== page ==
“I can see why measuring productivity is so seductive. If we could do it we could assess software much more easily and objectively than we can now. But false measures only make things worse. This is somewhere I think we have to admit to our ignorance.”Martin Fowler CannotMeasureProducivity, 2003
According to the developer productivity article from McKinsey, we now live in a world where developer productivity can be measured and controlled. While this article has caused some outrage among the consultant community, it has a certain feeling of inevitability. It’s almost like we set ourselves down this path years ago and this is the expected result.
If you genuinely believe that developer productivity is the goal, and therefore that delivering software is the goal, you’re most likely not thinking closely enough about the products you’re creating. You’re thinking too deeply about the “How” rather than the “Why”.
Because when we build software, we are confronted by the “How” all the time and not many of us get the privilege to spend a lot of time thinking about the “Why”.
What “Accelerate” Told Us
A vital part of the context is what the wider consulting community has been saying for many years. These are the words that the Accelerate reports and the book told us.
Accelerate shows that “higher performing” organisations utilise structured approaches to software delivery. Structure means iterating quickly in small batches utilising the machinery of choice (CI/CD, automated testing and advanced instrumentation). These systems lend themselves to measurement.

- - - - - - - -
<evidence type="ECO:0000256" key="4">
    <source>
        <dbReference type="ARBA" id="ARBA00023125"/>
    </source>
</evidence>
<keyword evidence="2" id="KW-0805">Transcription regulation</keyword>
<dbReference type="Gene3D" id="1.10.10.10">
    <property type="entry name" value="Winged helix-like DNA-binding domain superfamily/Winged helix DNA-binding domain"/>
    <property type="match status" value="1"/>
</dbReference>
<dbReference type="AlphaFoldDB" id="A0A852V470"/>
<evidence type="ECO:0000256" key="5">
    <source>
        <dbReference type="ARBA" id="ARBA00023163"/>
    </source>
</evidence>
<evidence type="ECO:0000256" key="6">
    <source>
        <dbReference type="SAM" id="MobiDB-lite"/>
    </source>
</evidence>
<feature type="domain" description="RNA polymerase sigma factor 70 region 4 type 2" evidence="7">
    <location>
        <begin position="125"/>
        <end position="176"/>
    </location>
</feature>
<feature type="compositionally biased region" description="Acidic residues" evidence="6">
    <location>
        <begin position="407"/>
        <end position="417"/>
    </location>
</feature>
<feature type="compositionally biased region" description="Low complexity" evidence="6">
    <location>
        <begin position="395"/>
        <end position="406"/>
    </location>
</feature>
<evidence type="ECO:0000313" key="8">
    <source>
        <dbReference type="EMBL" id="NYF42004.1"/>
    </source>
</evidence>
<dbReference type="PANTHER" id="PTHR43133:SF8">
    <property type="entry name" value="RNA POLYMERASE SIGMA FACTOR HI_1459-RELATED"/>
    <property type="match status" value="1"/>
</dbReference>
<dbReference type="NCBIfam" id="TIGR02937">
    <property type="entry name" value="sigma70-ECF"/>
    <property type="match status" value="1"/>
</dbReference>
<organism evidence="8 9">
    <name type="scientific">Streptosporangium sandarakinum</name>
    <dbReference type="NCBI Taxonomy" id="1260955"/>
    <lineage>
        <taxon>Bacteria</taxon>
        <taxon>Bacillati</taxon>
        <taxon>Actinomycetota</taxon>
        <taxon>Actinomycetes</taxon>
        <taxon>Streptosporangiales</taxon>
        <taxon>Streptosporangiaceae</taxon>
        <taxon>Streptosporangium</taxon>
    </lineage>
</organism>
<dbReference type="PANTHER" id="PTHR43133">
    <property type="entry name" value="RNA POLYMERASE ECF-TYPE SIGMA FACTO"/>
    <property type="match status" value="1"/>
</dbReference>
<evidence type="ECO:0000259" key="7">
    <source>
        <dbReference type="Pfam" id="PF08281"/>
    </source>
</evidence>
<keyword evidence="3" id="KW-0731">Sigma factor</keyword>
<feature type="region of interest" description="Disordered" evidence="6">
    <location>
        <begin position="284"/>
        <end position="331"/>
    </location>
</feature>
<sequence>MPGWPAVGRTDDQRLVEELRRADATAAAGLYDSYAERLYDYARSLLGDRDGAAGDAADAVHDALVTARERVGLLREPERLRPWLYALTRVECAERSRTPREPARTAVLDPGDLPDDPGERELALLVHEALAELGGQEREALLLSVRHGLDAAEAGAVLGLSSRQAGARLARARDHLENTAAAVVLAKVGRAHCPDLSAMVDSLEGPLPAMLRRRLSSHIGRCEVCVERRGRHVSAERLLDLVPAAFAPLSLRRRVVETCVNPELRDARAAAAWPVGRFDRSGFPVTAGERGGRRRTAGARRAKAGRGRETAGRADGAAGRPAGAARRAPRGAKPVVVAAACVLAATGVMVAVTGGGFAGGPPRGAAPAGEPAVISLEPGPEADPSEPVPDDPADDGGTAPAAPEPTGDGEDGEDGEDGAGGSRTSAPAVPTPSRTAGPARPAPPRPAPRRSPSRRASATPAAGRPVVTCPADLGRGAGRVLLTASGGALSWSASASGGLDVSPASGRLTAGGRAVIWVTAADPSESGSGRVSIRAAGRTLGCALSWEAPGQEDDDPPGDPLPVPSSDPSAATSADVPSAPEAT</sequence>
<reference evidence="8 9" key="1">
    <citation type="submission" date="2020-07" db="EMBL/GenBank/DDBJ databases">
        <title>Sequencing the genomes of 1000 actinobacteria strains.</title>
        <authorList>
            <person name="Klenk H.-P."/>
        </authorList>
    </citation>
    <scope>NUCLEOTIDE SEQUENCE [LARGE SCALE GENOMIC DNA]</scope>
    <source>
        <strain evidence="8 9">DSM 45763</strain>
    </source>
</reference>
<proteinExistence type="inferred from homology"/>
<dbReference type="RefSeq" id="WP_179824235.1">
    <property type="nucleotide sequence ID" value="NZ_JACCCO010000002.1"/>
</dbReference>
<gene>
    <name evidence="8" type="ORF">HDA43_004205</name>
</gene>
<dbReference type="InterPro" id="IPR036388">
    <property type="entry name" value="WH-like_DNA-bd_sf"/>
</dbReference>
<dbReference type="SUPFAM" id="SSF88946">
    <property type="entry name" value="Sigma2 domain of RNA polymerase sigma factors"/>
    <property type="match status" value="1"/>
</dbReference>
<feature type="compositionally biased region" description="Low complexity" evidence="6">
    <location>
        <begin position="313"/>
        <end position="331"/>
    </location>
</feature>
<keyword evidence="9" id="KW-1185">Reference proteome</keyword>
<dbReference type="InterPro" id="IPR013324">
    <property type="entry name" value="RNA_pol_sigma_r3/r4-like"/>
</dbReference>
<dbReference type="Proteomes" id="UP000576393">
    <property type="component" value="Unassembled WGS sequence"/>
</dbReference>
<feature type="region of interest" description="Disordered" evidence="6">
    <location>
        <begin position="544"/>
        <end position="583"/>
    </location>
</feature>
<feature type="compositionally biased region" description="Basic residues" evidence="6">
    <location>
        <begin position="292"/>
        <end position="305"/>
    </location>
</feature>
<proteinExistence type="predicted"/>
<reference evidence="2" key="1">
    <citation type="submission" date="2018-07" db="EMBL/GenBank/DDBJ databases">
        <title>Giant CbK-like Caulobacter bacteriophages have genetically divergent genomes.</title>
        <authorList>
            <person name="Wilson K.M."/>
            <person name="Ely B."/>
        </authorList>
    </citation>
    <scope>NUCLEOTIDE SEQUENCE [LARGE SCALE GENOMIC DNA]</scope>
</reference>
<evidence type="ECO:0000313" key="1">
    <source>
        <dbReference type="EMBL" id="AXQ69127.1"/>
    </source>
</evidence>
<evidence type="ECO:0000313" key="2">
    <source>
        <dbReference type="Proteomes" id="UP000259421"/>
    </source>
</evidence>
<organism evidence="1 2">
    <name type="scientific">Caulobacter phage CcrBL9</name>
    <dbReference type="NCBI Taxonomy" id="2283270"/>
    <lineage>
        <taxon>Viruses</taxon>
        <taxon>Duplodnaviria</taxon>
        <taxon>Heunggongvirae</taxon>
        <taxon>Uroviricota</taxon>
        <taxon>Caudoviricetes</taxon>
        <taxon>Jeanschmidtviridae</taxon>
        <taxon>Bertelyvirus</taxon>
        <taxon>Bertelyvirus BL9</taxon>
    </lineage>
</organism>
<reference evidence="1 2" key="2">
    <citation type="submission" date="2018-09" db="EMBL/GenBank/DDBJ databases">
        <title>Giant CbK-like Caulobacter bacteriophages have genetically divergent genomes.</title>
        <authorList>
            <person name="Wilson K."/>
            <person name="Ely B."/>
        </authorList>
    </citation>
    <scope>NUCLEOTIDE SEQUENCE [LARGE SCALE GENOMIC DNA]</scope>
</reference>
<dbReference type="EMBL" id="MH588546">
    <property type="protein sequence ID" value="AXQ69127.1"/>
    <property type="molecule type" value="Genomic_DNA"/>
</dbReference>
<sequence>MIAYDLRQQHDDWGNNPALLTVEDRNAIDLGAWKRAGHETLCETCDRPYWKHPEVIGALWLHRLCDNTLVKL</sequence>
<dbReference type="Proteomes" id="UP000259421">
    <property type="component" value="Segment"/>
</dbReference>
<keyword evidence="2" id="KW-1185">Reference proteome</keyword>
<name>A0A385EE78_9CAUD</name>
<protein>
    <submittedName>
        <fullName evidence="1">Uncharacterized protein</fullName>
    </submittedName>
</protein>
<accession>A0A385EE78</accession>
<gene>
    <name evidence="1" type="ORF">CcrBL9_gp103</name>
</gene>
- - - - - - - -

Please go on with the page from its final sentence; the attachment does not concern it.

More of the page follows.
From measurement, DORA metrics were born. DORA and, latterly, the SPACE framework ensure we measure the right aspects of software delivery and performance. How is this not Taylorism by the back door? It is a structured approach to people management.
But we, in the community, know that Taylorist approaches only get us so far and in these times they are seen as essentially dehumanising. While we need a scaffold of automation and systems to deliver our software, these should be the liberating constraints which enable us to create and deliver the best software.
Therefore, perhaps perversely, through the well-intentioned creation of the DORA and SPACE metrics, the world of Accelerate has become closer to that of a fully measurable, closed system. The McKinsey article is simply the icing on the cake. Perhaps this is why it is such an uncomfortable truth for many in the community?
So What Should We Call Our Measures?
Ideas come and go in cycles. There is no useful way we can measure developer productivity. Perhaps Henry Ford might have been misattributed as saying: “I know that half of my developer budget is wasted, I just don’t know which half”.
So rather than Developer Productivity, perhaps we can call it something else – Software Pipeline Fitness perhaps? But more than that, it helps us to remember the real reasons we want to measure anything in the first place.
- Software Delivery isn’t the Goal
- A Happy Customer is the Goal
- How You Make the Customer Happy Is Your Competitive Advantage
Your software delivery is more often than not your entire business strategy.
There is another Martin Fowler quote which is apt here – from What Is Failure:
“Rather than saying that a project is failed because it is late, or has cost overruns – I would argue that it’s the estimate that failed“
Similarly, find the right thing to worry about rather than obsessing about developer productivity. Worry about your customer. And if you don’t know who your customer is then perhaps you can make sure you find out more about them.
Remember that measures will always be misused or misconstrued. Remember Goodhart’s Law or, more correctly, Marilyn Strathern’s interpretation of it:
When a measure becomes a target, it ceases to be a good measure